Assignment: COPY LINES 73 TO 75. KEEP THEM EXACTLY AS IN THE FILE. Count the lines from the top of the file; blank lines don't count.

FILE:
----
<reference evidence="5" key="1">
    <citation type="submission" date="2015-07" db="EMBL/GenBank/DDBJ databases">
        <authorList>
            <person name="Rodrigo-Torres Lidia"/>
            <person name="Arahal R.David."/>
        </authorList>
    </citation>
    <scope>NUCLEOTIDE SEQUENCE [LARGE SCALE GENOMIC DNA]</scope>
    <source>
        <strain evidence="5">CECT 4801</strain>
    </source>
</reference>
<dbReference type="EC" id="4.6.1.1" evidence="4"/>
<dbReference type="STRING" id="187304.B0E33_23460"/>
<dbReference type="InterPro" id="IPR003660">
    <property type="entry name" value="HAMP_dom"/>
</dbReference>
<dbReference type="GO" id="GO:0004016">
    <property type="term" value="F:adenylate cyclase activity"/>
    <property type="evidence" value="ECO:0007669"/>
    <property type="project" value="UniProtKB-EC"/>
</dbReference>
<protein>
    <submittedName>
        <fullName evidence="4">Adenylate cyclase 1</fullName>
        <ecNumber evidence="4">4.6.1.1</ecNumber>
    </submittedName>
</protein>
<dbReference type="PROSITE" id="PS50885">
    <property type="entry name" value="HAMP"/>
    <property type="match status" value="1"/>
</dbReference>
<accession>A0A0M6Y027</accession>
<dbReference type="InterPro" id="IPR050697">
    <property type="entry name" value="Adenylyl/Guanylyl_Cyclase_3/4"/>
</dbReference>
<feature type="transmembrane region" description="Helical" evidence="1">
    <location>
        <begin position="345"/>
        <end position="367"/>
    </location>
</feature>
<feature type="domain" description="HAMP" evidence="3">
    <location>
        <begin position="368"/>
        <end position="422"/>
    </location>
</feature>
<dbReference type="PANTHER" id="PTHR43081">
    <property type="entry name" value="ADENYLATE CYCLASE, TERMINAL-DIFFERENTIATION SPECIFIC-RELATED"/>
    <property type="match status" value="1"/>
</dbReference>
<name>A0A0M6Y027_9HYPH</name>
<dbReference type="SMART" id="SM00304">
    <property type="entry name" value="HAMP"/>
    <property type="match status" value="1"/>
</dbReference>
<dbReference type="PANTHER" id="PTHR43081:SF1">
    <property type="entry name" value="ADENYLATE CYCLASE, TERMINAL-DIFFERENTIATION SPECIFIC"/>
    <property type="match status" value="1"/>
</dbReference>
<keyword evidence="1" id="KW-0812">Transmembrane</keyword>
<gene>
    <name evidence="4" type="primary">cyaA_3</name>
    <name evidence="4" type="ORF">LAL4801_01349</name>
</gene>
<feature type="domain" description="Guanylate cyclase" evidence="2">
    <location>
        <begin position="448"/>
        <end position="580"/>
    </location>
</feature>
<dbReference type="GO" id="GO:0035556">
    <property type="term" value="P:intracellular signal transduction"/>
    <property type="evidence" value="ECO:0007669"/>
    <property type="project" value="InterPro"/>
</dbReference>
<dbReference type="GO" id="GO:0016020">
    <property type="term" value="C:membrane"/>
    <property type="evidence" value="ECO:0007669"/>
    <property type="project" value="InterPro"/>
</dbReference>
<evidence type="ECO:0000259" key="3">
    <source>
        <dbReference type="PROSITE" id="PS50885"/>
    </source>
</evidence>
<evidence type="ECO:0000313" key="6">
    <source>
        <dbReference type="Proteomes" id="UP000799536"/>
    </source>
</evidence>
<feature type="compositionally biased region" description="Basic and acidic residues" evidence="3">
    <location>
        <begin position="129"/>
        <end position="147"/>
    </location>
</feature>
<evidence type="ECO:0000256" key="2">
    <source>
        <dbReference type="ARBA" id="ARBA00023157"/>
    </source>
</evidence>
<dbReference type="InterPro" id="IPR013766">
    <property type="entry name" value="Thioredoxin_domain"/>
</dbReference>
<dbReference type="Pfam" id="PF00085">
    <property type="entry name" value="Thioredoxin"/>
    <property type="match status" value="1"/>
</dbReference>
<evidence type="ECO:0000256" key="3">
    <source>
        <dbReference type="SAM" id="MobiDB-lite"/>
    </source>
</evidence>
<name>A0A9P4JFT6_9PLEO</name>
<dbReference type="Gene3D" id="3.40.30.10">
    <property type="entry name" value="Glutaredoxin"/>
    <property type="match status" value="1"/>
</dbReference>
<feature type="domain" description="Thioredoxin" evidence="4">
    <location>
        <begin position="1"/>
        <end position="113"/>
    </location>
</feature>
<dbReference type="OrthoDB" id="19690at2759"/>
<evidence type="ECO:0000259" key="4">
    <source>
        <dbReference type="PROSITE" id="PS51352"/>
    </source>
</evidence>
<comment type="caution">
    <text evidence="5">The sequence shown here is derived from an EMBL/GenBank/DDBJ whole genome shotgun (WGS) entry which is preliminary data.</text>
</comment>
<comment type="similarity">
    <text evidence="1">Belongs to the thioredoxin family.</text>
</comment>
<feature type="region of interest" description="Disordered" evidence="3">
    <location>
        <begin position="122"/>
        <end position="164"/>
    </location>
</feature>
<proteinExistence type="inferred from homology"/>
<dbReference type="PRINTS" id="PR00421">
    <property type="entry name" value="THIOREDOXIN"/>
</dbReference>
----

<dbReference type="GO" id="GO:0035556">
    <property type="term" value="P:intracellular signal transduction"/>
    <property type="evidence" value="ECO:0007669"/>